Wednesday 26 September 2018

Trump: I won’t let US become migrant camp

  • US accused of torturing children taken from parents
  • President refuses to back down on immigration policy
People in custody related to cases of illegal entry into the United States, held in one of the cages at a facility in McAllen, Texas. U.S. Photo: Customs and Border Protection's Rio Grande Valley Sector via AP
People in custody related to cases of illegal entry into the United States, held in one of the cages at a facility in McAllen, Texas. U.S. Photo: Customs and Border Protection's Rio Grande Valley Sector via AP

Helen Nianias in Washington

Donald Trump has dug in his heels over his controversial "zero-tolerance" immigration policy that has seen thousands of children forcibly separated from their parents at the Mexican border.

Mr Trump pointed to Europe, which he claimed had become a "migrant camp", and said that would not happen to the United States under his leadership.

Speaking at the White House, the US president said: "The United States will not be a migrant camp, and it will not be a refugee holding facility. You look at what's happening in Europe, and in other places, we cannot allow that to happen. Not on my watch."

Mr Trump spoke amid an uproar among Democrats and Republicans as images of children being held in wire mesh cages, and toddlers crying as they were separated from their mothers, emerged from the border.

He said criminals were using children like a "Trojan horse" to get into America, that "a country without borders is not a country at all", and that people coming in were bringing "death and destruction".

He added: "They are thieves and murderers and so much else."

Mothers and children wait for assistance at a humanitarian centre in the border town of McAllen, Texas. Photo: AFP/Getty Images
Mothers and children wait for assistance at a humanitarian centre in the border town of McAllen, Texas. Photo: AFP/Getty Images

Criticising the more open immigration policies of his European Nato allies, Mr Trump wrote on Twitter: "Big mistake made all over Europe in allowing millions of people in who have so strongly and violently changed their culture!"

He specifically mentioned Angela Merkel, the German chancellor, saying immigration was why "the people of Germany are turning against their leadership" and falsely claiming "crime in Germany is way up".

Mr Trump went on to attack Democrats in Congress, blaming them for the separation of families at the border because they had created "horrible laws" and had been "weak and ineffective".

'Zero tolerance'

The "zero-tolerance" policy was introduced by Jeff Sessions, Mr Trump's attorney general, in April. It means all adults caught crossing the border illegally are detained and prosecuted, rather than being released while they await proceedings. Their children are removed and held in separate facilities.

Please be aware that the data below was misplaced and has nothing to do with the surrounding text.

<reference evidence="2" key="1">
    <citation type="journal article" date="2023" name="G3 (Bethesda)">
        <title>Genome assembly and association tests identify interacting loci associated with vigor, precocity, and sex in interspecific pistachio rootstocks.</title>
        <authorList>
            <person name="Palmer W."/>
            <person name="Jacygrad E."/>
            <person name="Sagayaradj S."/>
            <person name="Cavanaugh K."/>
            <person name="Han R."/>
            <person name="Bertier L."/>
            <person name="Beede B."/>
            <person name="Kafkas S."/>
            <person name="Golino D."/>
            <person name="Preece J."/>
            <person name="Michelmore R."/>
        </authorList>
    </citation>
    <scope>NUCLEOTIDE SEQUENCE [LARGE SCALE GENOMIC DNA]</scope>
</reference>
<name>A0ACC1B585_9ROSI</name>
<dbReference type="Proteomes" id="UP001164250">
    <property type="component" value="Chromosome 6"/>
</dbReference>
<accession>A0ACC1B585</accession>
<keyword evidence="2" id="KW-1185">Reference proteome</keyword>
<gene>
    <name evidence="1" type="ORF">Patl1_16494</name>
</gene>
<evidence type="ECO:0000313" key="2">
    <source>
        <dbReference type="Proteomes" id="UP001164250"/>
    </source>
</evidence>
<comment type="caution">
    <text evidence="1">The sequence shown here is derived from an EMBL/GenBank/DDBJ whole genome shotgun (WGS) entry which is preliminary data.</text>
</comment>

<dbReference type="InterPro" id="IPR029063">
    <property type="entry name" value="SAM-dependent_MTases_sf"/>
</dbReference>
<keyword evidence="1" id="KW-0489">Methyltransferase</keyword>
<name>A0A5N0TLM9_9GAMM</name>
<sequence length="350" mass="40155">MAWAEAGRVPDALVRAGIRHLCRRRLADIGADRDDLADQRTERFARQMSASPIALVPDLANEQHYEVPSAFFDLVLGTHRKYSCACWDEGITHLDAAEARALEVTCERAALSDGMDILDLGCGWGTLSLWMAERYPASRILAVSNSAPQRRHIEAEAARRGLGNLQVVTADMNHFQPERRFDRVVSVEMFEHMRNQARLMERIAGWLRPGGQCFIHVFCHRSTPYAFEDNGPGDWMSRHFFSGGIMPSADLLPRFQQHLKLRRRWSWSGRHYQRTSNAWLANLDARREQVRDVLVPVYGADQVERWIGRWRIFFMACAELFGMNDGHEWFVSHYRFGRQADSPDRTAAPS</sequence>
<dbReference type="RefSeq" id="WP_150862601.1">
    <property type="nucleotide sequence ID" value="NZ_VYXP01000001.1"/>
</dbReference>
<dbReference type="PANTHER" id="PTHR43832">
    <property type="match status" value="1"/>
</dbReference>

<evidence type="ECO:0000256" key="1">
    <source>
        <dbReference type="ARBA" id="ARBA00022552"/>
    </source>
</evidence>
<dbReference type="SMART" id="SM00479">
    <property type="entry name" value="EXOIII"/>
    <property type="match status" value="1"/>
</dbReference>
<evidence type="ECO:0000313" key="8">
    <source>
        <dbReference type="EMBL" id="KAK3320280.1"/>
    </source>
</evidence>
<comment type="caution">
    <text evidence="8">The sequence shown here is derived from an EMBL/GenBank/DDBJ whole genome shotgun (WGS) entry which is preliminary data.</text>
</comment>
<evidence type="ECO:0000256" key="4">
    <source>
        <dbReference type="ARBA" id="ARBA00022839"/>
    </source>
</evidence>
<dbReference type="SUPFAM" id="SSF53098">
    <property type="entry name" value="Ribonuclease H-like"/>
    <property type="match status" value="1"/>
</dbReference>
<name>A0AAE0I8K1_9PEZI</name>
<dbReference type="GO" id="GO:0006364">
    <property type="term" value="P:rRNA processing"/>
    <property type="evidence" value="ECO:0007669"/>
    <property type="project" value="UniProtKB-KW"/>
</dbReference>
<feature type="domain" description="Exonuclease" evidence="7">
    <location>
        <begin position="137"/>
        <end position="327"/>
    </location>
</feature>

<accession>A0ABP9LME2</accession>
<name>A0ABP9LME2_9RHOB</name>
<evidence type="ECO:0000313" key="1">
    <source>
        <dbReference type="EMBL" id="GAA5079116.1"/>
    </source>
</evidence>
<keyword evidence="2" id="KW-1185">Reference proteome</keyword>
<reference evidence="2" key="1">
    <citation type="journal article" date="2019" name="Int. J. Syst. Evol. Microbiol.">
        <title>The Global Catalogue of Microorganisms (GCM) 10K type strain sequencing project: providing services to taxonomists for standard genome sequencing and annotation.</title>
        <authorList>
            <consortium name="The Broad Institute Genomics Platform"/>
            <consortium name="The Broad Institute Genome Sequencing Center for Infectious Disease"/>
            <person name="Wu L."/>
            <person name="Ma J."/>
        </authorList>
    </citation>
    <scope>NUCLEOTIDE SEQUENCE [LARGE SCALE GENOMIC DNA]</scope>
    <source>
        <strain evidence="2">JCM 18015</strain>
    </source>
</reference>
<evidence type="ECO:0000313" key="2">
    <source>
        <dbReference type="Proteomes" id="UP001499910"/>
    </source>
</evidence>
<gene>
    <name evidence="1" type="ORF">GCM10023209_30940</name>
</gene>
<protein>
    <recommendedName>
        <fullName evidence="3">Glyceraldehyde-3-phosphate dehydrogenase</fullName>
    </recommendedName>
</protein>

Over a six-week period, at least 2,000 children have been separated from their parents. Hundreds of children are being held at a converted former Walmart store in Texas.

Another detention centre in Texas has been nicknamed "La Perrera" - "the dog kennel" in Spanish. Democrat politicians who were allowed to tour it saw one cage with 20 children inside. Children were sleeping on the floor on thin mattresses with foil sheets as blankets. Chris Van Hollen, a Democrat senator, said: "I witnessed loads of kids massed together in large pens of chain-linked fence separated from their moms and dads. Shameful."

Michelle Brane, director of the Women's Refugee Commission, said she found an unaccompanied four-year-old in a detention centre. She said: "The girl was so traumatised that she wasn't talking. She was just curled up in a little ball."

Another young boy was silent in his cage, clutching a photocopy of his mother's identity card.

Amnesty International said the treatment of children "meets the definitions of torture under both US and international law".

It said: "This is a spectacularly cruel policy where frightened children are being ripped from their parents' arms and taken to overflowing detention centres which are effectively cages."

Mr Sessions said if a border wall was built then "we won't face these terrible choices".

But Laura Bush, the former first lady, said the separation of families was "cruel, immoral and breaks my heart". She compared it to the "shameful" internment of Japanese-Americans in World War II.

Melania Trump, the first lady, also appeared to question the treatment of migrants at the Mexico border, saying the United States should "govern with heart". (© Daily Telegraph, London)

Telegraph.co.uk

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